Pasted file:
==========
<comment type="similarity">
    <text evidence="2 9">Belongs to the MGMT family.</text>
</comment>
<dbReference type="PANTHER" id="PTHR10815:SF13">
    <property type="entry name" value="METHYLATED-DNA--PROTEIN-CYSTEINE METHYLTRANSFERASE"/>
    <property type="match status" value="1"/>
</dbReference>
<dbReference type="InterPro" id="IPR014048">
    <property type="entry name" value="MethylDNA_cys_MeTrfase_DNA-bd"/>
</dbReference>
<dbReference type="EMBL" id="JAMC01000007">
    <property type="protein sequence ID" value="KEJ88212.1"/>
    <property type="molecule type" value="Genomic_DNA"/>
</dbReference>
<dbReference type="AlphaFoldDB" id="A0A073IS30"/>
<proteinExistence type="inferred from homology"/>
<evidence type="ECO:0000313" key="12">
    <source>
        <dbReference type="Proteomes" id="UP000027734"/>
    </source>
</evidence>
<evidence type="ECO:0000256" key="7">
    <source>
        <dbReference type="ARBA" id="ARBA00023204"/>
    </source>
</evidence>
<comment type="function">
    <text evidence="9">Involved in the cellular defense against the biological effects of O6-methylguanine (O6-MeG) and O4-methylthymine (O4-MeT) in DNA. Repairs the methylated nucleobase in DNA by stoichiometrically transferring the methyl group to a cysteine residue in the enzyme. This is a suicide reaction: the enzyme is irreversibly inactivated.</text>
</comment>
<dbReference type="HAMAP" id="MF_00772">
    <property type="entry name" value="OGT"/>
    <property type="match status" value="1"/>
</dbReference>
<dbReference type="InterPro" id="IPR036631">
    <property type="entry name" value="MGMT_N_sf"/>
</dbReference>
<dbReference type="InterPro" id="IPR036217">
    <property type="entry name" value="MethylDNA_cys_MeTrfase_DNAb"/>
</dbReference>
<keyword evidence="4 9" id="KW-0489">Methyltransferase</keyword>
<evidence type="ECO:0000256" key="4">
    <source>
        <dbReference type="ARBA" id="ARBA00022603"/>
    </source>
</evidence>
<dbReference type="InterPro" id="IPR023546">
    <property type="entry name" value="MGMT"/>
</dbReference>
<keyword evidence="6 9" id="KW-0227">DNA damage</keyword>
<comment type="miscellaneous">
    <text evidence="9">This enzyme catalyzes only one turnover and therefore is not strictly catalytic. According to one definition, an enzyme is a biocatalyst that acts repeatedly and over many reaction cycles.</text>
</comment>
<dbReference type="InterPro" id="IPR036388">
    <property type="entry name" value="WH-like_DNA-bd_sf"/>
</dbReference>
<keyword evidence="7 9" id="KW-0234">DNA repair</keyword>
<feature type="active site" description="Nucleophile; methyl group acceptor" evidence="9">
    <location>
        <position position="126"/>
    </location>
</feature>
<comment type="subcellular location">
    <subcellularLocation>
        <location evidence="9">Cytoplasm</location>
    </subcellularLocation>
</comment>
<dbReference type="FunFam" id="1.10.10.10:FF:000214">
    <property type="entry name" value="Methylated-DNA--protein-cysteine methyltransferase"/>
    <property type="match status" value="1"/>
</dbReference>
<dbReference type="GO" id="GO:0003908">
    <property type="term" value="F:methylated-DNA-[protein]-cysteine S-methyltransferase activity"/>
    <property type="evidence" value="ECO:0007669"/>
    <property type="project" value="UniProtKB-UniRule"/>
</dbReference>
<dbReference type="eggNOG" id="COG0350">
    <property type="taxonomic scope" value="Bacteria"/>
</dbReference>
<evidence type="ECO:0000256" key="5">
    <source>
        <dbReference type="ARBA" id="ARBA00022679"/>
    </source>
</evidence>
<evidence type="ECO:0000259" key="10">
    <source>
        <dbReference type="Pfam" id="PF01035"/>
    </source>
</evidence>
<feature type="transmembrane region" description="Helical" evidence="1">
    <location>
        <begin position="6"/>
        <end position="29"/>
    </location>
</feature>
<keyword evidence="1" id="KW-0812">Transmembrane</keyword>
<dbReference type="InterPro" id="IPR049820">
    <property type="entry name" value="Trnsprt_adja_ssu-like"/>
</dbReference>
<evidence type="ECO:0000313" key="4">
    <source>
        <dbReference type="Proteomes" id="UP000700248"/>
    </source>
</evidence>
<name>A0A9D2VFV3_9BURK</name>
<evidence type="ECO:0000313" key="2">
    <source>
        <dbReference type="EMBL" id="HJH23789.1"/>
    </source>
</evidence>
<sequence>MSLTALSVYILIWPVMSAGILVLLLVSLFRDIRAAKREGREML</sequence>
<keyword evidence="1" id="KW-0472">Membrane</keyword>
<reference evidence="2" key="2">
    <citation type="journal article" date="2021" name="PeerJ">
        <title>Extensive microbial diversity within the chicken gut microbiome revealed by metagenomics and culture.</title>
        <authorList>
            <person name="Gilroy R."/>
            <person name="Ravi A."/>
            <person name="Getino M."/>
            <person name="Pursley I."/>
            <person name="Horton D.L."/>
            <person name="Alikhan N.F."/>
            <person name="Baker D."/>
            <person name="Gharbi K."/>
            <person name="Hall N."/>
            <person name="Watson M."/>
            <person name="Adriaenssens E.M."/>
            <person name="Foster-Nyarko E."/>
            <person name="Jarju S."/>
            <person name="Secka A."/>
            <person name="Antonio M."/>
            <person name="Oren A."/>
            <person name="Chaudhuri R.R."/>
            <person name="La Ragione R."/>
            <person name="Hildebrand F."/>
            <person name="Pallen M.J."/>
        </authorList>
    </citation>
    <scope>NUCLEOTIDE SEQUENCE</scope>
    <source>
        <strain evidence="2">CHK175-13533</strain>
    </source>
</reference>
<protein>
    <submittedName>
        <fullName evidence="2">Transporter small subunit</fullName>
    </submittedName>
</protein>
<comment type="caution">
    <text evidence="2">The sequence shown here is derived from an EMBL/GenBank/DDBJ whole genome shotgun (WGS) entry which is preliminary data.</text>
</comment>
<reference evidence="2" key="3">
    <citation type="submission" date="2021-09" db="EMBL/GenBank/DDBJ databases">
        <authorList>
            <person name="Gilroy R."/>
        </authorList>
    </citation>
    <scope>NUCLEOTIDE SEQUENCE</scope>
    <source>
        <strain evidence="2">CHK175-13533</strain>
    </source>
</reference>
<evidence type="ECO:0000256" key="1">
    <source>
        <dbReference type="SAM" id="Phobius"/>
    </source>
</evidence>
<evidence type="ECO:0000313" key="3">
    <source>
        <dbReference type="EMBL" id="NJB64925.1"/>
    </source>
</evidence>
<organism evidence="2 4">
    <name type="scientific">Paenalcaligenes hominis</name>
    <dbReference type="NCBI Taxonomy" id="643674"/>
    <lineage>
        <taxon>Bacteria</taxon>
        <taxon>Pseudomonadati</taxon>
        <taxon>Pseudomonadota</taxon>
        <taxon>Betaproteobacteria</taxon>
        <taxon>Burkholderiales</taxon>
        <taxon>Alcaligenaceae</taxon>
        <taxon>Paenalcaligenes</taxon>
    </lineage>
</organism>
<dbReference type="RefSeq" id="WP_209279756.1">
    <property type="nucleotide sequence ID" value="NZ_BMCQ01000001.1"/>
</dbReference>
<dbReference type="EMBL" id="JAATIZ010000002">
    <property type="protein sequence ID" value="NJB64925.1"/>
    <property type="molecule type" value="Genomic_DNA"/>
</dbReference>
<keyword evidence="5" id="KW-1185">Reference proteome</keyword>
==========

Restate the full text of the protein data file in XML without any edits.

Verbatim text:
<comment type="similarity">
    <text evidence="2 9">Belongs to the MGMT family.</text>
</comment>
<dbReference type="PANTHER" id="PTHR10815:SF13">
    <property type="entry name" value="METHYLATED-DNA--PROTEIN-CYSTEINE METHYLTRANSFERASE"/>
    <property type="match status" value="1"/>
</dbReference>
<dbReference type="InterPro" id="IPR014048">
    <property type="entry name" value="MethylDNA_cys_MeTrfase_DNA-bd"/>
</dbReference>
<dbReference type="EMBL" id="JAMC01000007">
    <property type="protein sequence ID" value="KEJ88212.1"/>
    <property type="molecule type" value="Genomic_DNA"/>
</dbReference>
<dbReference type="AlphaFoldDB" id="A0A073IS30"/>
<proteinExistence type="inferred from homology"/>
<evidence type="ECO:0000313" key="12">
    <source>
        <dbReference type="Proteomes" id="UP000027734"/>
    </source>
</evidence>
<evidence type="ECO:0000256" key="7">
    <source>
        <dbReference type="ARBA" id="ARBA00023204"/>
    </source>
</evidence>
<comment type="function">
    <text evidence="9">Involved in the cellular defense against the biological effects of O6-methylguanine (O6-MeG) and O4-methylthymine (O4-MeT) in DNA. Repairs the methylated nucleobase in DNA by stoichiometrically transferring the methyl group to a cysteine residue in the enzyme. This is a suicide reaction: the enzyme is irreversibly inactivated.</text>
</comment>
<dbReference type="HAMAP" id="MF_00772">
    <property type="entry name" value="OGT"/>
    <property type="match status" value="1"/>
</dbReference>
<dbReference type="InterPro" id="IPR036631">
    <property type="entry name" value="MGMT_N_sf"/>
</dbReference>
<dbReference type="InterPro" id="IPR036217">
    <property type="entry name" value="MethylDNA_cys_MeTrfase_DNAb"/>
</dbReference>
<keyword evidence="4 9" id="KW-0489">Methyltransferase</keyword>
<evidence type="ECO:0000256" key="4">
    <source>
        <dbReference type="ARBA" id="ARBA00022603"/>
    </source>
</evidence>
<dbReference type="InterPro" id="IPR023546">
    <property type="entry name" value="MGMT"/>
</dbReference>
<keyword evidence="6 9" id="KW-0227">DNA damage</keyword>
<comment type="miscellaneous">
    <text evidence="9">This enzyme catalyzes only one turnover and therefore is not strictly catalytic. According to one definition, an enzyme is a biocatalyst that acts repeatedly and over many reaction cycles.</text>
</comment>
<dbReference type="InterPro" id="IPR036388">
    <property type="entry name" value="WH-like_DNA-bd_sf"/>
</dbReference>
<keyword evidence="7 9" id="KW-0234">DNA repair</keyword>
<feature type="active site" description="Nucleophile; methyl group acceptor" evidence="9">
    <location>
        <position position="126"/>
    </location>
</feature>
<comment type="subcellular location">
    <subcellularLocation>
        <location evidence="9">Cytoplasm</location>
    </subcellularLocation>
</comment>
<dbReference type="FunFam" id="1.10.10.10:FF:000214">
    <property type="entry name" value="Methylated-DNA--protein-cysteine methyltransferase"/>
    <property type="match status" value="1"/>
</dbReference>
<dbReference type="GO" id="GO:0003908">
    <property type="term" value="F:methylated-DNA-[protein]-cysteine S-methyltransferase activity"/>
    <property type="evidence" value="ECO:0007669"/>
    <property type="project" value="UniProtKB-UniRule"/>
</dbReference>
<dbReference type="eggNOG" id="COG0350">
    <property type="taxonomic scope" value="Bacteria"/>
</dbReference>
<evidence type="ECO:0000256" key="5">
    <source>
        <dbReference type="ARBA" id="ARBA00022679"/>
    </source>
</evidence>
<evidence type="ECO:0000259" key="10">
    <source>
        <dbReference type="Pfam" id="PF01035"/>
    </source>
</evidence>
<feature type="transmembrane region" description="Helical" evidence="1">
    <location>
        <begin position="6"/>
        <end position="29"/>
    </location>
</feature>
<keyword evidence="1" id="KW-0812">Transmembrane</keyword>
<dbReference type="InterPro" id="IPR049820">
    <property type="entry name" value="Trnsprt_adja_ssu-like"/>
</dbReference>
<evidence type="ECO:0000313" key="4">
    <source>
        <dbReference type="Proteomes" id="UP000700248"/>
    </source>
</evidence>
<name>A0A9D2VFV3_9BURK</name>
<evidence type="ECO:0000313" key="2">
    <source>
        <dbReference type="EMBL" id="HJH23789.1"/>
    </source>
</evidence>
<sequence>MSLTALSVYILIWPVMSAGILVLLLVSLFRDIRAAKREGREML</sequence>
<keyword evidence="1" id="KW-0472">Membrane</keyword>
<reference evidence="2" key="2">
    <citation type="journal article" date="2021" name="PeerJ">
        <title>Extensive microbial diversity within the chicken gut microbiome revealed by metagenomics and culture.</title>
        <authorList>
            <person name="Gilroy R."/>
            <person name="Ravi A."/>
            <person name="Getino M."/>
            <person name="Pursley I."/>
            <person name="Horton D.L."/>
            <person name="Alikhan N.F."/>
            <person name="Baker D."/>
            <person name="Gharbi K."/>
            <person name="Hall N."/>
            <person name="Watson M."/>
            <person name="Adriaenssens E.M."/>
            <person name="Foster-Nyarko E."/>
            <person name="Jarju S."/>
            <person name="Secka A."/>
            <person name="Antonio M."/>
            <person name="Oren A."/>
            <person name="Chaudhuri R.R."/>
            <person name="La Ragione R."/>
            <person name="Hildebrand F."/>
            <person name="Pallen M.J."/>
        </authorList>
    </citation>
    <scope>NUCLEOTIDE SEQUENCE</scope>
    <source>
        <strain evidence="2">CHK175-13533</strain>
    </source>
</reference>
<protein>
    <submittedName>
        <fullName evidence="2">Transporter small subunit</fullName>
    </submittedName>
</protein>
<comment type="caution">
    <text evidence="2">The sequence shown here is derived from an EMBL/GenBank/DDBJ whole genome shotgun (WGS) entry which is preliminary data.</text>
</comment>
<reference evidence="2" key="3">
    <citation type="submission" date="2021-09" db="EMBL/GenBank/DDBJ databases">
        <authorList>
            <person name="Gilroy R."/>
        </authorList>
    </citation>
    <scope>NUCLEOTIDE SEQUENCE</scope>
    <source>
        <strain evidence="2">CHK175-13533</strain>
    </source>
</reference>
<evidence type="ECO:0000256" key="1">
    <source>
        <dbReference type="SAM" id="Phobius"/>
    </source>
</evidence>
<evidence type="ECO:0000313" key="3">
    <source>
        <dbReference type="EMBL" id="NJB64925.1"/>
    </source>
</evidence>
<organism evidence="2 4">
    <name type="scientific">Paenalcaligenes hominis</name>
    <dbReference type="NCBI Taxonomy" id="643674"/>
    <lineage>
        <taxon>Bacteria</taxon>
        <taxon>Pseudomonadati</taxon>
        <taxon>Pseudomonadota</taxon>
        <taxon>Betaproteobacteria</taxon>
        <taxon>Burkholderiales</taxon>
        <taxon>Alcaligenaceae</taxon>
        <taxon>Paenalcaligenes</taxon>
    </lineage>
</organism>
<dbReference type="RefSeq" id="WP_209279756.1">
    <property type="nucleotide sequence ID" value="NZ_BMCQ01000001.1"/>
</dbReference>
<dbReference type="EMBL" id="JAATIZ010000002">
    <property type="protein sequence ID" value="NJB64925.1"/>
    <property type="molecule type" value="Genomic_DNA"/>
</dbReference>
<keyword evidence="5" id="KW-1185">Reference proteome</keyword>